Since China closed its doors to imports of various recyclables from the U.S., India has been one of the countries taking in more materials—particularly nonferrous and paper scrap.
According to a report in Recycling Today, the demand for ferrous scrap has remained steady in India, while the demand for nonferrous scrap has increased. The report notes that India is the second largest steel producer in the world, with ferrous scrap being used to produce more than half of its total steel output. Aluminum is the largest nonferrous scrap import to India, according to the report.
Additionally, India imported more recovered fiber in the past year, with imports of paper and paperboard into India steadily increasing over the last seven years.
Earlier this month, however, India announced plans to ban scrap plastic imports in an effort to sustainably strengthen waste management in the country. More recently, the country has stated it will delay the scrap plastic ban until the end of August, allowing more time for the recycling industry to prepare and adapt to the changes.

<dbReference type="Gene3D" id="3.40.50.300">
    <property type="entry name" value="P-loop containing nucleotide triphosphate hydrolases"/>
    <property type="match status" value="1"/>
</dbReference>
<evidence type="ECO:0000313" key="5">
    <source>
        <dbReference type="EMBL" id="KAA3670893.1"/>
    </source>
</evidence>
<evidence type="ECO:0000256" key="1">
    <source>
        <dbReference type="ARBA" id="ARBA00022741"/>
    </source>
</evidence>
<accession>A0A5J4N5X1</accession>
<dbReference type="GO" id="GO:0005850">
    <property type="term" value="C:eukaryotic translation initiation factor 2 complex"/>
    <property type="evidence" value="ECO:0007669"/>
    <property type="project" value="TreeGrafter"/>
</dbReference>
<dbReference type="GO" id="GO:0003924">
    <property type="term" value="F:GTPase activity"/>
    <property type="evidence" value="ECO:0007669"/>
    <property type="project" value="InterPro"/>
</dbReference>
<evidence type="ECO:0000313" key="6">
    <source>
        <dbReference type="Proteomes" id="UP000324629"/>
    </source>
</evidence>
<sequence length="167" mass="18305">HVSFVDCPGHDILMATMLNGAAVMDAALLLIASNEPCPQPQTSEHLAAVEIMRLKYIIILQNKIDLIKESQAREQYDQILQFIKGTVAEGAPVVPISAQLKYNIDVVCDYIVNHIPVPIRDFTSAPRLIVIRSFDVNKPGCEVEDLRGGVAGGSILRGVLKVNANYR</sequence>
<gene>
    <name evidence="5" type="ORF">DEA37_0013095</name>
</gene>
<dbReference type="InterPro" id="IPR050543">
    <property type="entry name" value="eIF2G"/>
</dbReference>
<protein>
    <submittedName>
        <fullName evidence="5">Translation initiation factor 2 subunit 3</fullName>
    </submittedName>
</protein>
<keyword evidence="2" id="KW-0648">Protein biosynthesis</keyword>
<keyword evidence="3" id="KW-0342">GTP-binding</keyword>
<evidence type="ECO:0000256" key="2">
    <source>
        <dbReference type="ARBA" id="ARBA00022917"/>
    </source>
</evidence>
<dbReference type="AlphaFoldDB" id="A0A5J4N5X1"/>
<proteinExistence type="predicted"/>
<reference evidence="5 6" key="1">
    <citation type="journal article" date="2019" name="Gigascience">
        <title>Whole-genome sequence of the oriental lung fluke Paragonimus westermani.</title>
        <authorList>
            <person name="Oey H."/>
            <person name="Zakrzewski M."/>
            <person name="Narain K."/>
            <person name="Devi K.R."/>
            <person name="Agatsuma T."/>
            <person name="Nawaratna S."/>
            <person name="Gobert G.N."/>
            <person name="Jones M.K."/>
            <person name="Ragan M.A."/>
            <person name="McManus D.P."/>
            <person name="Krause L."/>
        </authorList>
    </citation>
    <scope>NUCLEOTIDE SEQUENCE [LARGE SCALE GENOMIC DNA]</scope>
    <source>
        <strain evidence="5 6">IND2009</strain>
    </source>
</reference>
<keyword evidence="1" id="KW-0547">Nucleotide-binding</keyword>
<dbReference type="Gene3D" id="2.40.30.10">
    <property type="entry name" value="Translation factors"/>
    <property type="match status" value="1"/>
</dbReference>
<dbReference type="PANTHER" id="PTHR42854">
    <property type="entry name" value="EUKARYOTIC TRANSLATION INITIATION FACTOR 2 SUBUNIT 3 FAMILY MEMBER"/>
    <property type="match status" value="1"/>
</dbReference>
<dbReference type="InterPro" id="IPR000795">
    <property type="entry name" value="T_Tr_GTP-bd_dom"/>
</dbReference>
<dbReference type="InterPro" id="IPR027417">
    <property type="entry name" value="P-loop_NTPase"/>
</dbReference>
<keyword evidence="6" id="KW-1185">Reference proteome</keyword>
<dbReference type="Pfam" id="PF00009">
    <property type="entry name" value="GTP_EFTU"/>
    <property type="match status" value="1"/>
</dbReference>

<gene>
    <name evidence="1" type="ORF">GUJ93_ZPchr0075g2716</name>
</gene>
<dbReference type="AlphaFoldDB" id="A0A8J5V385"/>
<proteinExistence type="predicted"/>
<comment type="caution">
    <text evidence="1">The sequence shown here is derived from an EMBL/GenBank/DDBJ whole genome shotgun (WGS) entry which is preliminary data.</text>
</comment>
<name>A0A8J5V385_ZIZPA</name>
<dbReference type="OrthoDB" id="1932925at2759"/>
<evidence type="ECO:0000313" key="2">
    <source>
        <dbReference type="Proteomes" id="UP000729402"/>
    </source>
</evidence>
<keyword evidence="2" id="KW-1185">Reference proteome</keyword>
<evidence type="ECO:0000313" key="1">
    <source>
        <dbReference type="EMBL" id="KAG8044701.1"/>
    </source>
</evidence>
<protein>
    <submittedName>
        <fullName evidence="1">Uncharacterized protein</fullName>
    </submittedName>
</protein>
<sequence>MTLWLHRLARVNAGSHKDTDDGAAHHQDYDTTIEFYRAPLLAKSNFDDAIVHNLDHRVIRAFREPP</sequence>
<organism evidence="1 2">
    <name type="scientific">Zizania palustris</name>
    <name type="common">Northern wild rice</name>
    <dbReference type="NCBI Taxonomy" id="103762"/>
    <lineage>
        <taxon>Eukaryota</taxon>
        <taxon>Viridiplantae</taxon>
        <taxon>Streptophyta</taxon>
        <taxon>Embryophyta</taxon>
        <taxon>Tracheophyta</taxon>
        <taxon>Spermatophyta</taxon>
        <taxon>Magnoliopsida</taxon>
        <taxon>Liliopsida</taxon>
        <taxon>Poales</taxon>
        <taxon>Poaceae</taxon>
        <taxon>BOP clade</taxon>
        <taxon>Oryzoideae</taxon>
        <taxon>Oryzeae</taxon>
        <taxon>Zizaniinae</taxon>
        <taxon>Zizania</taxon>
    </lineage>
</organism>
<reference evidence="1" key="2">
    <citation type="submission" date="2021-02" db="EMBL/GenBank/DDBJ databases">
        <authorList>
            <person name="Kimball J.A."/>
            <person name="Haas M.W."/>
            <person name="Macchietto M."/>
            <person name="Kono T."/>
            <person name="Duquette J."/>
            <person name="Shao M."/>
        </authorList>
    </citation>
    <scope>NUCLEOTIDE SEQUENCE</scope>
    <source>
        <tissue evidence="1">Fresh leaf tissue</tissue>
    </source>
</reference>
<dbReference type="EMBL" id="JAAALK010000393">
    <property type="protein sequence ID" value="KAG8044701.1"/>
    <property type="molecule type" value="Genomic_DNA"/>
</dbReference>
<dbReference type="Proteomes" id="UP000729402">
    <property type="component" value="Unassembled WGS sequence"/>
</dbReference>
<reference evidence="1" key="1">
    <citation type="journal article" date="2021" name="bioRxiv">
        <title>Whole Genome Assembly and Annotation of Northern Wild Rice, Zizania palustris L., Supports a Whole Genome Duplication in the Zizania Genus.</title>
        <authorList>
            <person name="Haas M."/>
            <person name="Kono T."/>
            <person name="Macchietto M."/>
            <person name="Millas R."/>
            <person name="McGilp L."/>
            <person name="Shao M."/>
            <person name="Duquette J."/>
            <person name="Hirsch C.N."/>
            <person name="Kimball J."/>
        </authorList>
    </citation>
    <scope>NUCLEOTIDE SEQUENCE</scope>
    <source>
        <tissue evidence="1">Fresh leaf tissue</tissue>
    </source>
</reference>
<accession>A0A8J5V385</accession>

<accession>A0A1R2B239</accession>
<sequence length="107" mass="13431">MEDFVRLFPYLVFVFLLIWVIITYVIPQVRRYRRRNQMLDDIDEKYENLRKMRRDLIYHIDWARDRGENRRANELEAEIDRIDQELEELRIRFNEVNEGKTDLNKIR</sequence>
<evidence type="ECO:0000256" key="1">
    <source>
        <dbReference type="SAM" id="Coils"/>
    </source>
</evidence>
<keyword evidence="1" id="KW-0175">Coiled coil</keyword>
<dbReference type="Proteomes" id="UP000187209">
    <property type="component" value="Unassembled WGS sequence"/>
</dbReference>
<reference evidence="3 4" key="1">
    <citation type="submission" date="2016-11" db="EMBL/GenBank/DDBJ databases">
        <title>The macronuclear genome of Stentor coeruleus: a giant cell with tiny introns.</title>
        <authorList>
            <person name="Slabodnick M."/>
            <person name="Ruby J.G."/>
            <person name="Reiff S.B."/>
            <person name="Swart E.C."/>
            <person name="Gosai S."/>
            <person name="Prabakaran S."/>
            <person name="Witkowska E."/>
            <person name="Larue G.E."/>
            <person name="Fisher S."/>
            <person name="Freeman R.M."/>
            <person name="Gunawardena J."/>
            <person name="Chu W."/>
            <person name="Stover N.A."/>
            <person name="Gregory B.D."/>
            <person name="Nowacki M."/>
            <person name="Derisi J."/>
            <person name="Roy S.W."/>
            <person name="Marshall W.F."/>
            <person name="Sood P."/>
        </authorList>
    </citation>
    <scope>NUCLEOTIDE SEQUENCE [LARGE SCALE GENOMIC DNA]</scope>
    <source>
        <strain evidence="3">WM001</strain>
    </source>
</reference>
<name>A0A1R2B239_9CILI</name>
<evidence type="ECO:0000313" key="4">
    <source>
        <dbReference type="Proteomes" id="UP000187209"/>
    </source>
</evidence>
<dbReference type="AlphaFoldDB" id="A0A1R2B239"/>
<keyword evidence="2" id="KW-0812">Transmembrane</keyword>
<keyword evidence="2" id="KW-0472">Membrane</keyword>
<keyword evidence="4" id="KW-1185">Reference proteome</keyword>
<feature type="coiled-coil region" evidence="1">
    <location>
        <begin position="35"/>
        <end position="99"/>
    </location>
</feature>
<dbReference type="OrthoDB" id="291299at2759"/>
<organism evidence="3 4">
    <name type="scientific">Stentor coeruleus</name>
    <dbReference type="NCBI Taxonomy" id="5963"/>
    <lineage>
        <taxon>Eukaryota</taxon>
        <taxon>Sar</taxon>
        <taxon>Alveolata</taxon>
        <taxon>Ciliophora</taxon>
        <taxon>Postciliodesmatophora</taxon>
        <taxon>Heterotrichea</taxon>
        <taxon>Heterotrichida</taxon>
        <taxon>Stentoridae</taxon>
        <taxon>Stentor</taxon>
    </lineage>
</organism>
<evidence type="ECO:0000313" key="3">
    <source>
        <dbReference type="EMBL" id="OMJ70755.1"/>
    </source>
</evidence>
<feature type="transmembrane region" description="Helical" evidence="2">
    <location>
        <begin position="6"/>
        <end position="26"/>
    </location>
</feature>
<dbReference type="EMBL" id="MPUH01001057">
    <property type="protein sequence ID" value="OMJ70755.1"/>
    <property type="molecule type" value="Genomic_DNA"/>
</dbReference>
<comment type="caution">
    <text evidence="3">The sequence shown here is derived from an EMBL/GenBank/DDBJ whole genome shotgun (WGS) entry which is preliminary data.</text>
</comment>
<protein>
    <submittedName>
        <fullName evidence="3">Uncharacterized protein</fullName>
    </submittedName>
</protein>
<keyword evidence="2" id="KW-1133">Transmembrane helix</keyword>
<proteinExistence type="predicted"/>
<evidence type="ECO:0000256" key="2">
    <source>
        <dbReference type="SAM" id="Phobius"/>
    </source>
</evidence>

Recycling Today has more information:
Not a single family of scrap commodities was immune to the restrictions and bans implemented by China in 2018. Certain types of ferrous, nonferrous, paper and plastic scrap all needed to find alternative markets to some degree.
“The good thing about the China problem is that it did not happen overnight,” says Sunil Bagaria, president of GDB International, New Brunswick, New Jersey. “Progressively, they implemented a series of steps. That was enough for anybody to understand the China problem is a permanent problem.”
With that door closing to some U.S. scrap imports, others have opened. India serves as one of the growing countries for U.S. recyclers looking for export markets, specifically for nonferrous and paper scrap.